Gov. Mitt Romney is now campaigning with Sen. Marco Rubio, a Republican from Florida, and there is growing media speculation that Romney might be seriously considering Rubio as a possible running mate.
Whether true or not, this comes with recent polls showing that only 14 percent of Latinos support Romney for president while 70 percent endorse President Barack Obama. In 2008, then-Sen. Obama won more than 70 percent of the Latino vote.
Romney's seemingly embrace of Rubio is aimed to address this major deficiency he faces with Latinos. The overwhelming Latino vote for Obama four years ago was clearly one of the major factors in his victory. It allowed him to win in Florida, New Mexico, Colorado and Nevada, all key contested states. Obama will have to retain all or most of these states if he is to retain his office.
In a close state-by-state election, if Romney can cut into the Latino vote, it could swing these states and possibly others, such as Arizona, Indiana and Missouri, into his column. Rubio is intended for now to indicate that Romney supports Latinos, though he has yet to spell out how his future policies, including his policy on immigration, would advance the interests of Latinos.
Certainly, his extreme right-wing position on immigration paralleling Arizona's anti-immigrant legislation has soured him to many Latinos. Romney doesn't seem to understand that for Latinos, the immigration issue isn't just a matter of public policy; it's a matter of status and respect. Because the immigration legislation passed by states, including Arizona and Alabama, also smacks of racial profiling of Latinos, many if not most Latinos identify these laws and attitudes as anti-Latino.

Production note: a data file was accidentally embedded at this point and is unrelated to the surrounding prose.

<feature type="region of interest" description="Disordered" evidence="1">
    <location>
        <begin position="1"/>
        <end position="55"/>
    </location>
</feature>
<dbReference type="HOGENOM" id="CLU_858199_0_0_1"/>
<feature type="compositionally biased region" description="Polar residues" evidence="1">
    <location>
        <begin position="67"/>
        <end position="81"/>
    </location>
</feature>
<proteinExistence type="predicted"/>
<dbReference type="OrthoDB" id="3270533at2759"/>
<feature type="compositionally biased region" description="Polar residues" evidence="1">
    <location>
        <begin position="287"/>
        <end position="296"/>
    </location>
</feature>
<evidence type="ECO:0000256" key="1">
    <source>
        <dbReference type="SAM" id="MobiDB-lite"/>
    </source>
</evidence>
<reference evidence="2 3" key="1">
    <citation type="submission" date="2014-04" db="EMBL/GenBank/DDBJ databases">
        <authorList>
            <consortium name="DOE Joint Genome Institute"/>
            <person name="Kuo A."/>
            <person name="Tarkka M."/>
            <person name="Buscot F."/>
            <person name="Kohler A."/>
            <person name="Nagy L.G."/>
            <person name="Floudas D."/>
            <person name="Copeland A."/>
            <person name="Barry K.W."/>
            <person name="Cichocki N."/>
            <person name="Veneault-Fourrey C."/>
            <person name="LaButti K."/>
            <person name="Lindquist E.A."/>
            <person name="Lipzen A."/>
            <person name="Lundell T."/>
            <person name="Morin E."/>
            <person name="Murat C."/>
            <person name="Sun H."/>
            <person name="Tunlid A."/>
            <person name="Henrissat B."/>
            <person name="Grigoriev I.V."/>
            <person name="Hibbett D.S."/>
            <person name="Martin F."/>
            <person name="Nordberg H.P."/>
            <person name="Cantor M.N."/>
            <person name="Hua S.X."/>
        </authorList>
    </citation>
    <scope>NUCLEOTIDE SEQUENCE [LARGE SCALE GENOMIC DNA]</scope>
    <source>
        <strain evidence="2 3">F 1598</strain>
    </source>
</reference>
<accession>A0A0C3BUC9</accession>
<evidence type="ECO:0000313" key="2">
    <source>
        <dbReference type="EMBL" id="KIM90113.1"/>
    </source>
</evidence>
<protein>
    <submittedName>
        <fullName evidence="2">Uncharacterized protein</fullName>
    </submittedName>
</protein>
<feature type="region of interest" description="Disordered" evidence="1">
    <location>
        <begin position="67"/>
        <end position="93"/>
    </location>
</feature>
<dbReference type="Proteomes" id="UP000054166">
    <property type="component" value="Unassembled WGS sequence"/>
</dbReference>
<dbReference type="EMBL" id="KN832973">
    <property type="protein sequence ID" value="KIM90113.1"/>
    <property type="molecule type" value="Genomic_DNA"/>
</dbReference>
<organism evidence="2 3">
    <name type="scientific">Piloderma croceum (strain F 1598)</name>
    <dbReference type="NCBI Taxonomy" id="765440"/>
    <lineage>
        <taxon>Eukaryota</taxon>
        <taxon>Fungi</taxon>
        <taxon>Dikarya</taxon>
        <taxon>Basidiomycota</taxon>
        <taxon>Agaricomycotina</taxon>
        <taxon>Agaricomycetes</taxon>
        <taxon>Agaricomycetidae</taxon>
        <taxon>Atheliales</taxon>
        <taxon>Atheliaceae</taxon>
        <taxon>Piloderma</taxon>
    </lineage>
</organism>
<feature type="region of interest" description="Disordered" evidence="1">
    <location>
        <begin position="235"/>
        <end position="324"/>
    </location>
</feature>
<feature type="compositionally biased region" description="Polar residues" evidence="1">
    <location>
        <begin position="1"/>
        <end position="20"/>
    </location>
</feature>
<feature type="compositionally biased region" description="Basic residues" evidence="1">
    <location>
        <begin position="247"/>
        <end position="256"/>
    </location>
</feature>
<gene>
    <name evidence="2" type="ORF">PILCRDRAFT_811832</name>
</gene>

Explore this NCR special report with recent articles on the topic of immigration and family separation.
This includes U.S.-born Latinos, the majority of the Latino population, who have worked hard to be integrated into U.S. society yet still face much anti-Latino racism. They are identifying Republicans as part of this anti-Latino movement.
Putting Rubio on a potential ticket with Romney won't necessarily help with Latino voters. Perhaps it will in Rubio's home state of Florida and with a minority Cuban-American vote, but not with other Latinos, such as Mexican-Americans, who represent the overwhelming number of Latinos in the country. As someone has said, "they don't vote that way."
Most Latinos will not vote for a Republican ticket even if it includes a Latino. At the national level, most Latinos have voted the Democratic Party since the 1930s, when they supported President Franklin Delano Roosevelt because they believed he felt their pain during the Great Depression. Moreover, Rubio's only partial support for immigration reform will not endear him to most Latinos. Only if Romney were to break from the extreme right wing of his party and support some efforts to legalize the thousands of undocumented immigrants in the country and to support the Dream Act would he have a chance of getting greater Latino support. This major shift remains to be seen. In the meantime, taking Rubio on the campaign trail will do little for Romney with Latinos.
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